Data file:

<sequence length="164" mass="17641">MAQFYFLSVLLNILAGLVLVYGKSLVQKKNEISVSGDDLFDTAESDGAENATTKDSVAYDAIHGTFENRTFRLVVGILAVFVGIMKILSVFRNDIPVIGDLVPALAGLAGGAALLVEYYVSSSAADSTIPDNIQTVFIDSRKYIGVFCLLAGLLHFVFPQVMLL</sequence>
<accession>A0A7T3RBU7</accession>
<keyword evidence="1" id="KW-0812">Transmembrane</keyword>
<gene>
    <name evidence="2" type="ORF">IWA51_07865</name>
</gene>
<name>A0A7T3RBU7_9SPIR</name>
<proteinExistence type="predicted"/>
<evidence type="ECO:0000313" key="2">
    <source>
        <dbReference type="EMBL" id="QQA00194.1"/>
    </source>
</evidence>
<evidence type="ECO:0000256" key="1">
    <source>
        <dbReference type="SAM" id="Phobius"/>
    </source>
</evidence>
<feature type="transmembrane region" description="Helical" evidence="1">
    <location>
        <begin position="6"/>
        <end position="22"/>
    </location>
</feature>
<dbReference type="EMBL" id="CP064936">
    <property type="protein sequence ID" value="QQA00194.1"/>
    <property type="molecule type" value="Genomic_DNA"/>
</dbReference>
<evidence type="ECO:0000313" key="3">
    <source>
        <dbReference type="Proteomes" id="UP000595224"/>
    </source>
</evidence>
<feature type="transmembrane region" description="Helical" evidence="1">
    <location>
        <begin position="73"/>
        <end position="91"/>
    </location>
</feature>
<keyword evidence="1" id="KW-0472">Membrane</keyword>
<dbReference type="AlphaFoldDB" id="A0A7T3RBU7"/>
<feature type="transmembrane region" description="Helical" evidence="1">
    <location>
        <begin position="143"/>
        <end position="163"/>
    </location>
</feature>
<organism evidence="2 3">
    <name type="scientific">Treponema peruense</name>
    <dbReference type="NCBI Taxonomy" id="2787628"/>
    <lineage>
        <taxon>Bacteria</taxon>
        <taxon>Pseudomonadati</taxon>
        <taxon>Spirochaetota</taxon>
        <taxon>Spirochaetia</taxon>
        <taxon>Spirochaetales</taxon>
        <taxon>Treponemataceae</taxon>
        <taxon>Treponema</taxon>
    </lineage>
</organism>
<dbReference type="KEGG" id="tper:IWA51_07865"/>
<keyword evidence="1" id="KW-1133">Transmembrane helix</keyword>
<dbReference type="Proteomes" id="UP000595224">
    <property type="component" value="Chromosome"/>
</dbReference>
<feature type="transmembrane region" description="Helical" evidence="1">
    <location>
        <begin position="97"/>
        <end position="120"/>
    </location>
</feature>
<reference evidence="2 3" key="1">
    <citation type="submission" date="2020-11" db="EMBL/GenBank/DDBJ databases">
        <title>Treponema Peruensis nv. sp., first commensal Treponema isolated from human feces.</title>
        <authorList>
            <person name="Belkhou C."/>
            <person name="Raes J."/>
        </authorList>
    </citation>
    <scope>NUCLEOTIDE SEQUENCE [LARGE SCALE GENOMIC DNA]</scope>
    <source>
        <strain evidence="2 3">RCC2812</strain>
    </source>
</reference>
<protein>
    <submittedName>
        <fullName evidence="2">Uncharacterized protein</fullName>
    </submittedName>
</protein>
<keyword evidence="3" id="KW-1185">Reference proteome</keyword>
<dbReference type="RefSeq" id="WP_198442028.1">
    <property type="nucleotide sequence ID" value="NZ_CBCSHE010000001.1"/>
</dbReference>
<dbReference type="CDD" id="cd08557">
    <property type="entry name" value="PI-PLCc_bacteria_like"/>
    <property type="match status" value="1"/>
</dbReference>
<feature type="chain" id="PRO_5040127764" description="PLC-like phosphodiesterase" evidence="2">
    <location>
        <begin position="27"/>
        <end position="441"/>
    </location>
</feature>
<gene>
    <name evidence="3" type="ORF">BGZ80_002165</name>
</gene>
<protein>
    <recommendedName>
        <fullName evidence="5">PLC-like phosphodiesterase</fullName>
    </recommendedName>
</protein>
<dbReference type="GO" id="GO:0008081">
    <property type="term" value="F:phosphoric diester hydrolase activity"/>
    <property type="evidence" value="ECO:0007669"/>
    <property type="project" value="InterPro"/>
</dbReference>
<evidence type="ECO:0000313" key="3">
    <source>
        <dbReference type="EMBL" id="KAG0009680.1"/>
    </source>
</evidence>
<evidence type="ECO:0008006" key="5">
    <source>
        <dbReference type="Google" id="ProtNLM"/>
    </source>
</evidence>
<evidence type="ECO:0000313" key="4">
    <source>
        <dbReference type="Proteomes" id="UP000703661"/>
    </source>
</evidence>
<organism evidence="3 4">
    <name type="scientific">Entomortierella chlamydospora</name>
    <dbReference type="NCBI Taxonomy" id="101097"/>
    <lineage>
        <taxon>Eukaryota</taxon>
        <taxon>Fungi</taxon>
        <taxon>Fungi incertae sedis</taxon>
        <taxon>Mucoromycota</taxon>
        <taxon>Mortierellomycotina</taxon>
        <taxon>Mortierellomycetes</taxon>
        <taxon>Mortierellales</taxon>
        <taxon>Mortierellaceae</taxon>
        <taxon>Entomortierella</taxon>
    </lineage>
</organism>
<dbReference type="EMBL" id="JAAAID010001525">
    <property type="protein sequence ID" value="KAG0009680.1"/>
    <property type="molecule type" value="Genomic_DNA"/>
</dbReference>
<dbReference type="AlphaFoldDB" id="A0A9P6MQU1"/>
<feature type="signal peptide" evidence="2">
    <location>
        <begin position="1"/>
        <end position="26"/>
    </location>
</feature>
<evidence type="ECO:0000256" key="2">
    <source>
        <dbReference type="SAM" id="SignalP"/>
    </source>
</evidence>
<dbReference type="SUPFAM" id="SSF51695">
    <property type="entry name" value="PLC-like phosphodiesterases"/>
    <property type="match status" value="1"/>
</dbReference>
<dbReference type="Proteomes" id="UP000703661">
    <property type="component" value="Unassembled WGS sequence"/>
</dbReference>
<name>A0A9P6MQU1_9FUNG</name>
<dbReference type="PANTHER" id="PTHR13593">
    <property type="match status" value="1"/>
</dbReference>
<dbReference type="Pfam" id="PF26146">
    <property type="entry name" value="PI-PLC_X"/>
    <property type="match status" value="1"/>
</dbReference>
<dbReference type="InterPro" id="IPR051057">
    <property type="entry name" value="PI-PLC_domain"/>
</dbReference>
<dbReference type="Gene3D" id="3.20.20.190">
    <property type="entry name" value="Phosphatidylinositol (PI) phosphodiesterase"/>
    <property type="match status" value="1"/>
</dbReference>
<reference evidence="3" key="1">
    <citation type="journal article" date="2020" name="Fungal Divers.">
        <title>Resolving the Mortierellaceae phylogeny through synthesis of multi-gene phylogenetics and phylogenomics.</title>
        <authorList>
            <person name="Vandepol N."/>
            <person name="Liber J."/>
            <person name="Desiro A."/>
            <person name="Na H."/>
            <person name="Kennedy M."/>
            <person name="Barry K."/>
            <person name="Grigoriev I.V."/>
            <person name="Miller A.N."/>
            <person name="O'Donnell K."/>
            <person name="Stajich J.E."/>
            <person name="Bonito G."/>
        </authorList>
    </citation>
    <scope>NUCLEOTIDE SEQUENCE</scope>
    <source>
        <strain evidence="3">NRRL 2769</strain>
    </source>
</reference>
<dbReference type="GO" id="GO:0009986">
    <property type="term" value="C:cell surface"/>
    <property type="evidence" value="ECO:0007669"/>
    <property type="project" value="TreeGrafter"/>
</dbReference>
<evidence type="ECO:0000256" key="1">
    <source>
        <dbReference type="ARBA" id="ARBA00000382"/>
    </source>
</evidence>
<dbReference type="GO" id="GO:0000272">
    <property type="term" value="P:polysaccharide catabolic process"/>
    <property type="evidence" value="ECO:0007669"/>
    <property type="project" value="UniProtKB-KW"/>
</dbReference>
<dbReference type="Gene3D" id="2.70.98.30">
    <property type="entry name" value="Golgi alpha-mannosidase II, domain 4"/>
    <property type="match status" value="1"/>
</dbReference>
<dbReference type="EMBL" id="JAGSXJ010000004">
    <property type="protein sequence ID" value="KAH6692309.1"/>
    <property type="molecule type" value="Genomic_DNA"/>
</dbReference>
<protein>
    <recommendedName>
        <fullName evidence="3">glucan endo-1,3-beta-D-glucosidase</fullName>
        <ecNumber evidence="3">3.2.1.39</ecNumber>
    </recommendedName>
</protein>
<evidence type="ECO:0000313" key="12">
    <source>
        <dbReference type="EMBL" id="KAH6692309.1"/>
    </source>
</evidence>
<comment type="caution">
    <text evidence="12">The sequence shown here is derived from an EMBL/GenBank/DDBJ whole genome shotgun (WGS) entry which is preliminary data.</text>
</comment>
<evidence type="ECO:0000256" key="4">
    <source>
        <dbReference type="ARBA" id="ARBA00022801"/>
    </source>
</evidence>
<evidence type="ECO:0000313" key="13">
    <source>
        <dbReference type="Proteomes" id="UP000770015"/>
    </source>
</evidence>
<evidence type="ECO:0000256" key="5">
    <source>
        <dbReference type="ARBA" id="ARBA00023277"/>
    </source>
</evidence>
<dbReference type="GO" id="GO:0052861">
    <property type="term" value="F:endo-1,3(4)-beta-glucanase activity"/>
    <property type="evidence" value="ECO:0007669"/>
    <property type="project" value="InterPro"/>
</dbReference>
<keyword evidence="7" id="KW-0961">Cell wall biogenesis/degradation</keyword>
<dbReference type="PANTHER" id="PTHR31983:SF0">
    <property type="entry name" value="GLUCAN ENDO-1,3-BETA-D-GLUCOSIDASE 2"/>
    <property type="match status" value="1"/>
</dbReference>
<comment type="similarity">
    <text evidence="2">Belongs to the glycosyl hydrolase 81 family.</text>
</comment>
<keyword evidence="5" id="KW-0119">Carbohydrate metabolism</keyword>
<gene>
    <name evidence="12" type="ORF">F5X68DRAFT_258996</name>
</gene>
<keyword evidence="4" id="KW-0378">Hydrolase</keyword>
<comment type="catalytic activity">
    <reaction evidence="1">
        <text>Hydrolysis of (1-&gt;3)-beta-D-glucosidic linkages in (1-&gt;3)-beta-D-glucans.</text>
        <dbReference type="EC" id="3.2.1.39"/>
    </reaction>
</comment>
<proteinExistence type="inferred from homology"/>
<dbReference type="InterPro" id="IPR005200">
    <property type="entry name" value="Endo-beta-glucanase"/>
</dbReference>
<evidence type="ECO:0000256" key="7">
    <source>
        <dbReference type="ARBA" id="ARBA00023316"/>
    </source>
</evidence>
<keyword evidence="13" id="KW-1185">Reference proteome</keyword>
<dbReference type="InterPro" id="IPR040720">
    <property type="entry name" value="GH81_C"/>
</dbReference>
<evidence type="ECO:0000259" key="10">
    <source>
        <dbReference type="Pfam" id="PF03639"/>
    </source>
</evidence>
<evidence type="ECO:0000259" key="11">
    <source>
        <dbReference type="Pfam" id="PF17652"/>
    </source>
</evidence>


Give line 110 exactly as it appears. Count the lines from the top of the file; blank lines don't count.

    </recommendedName>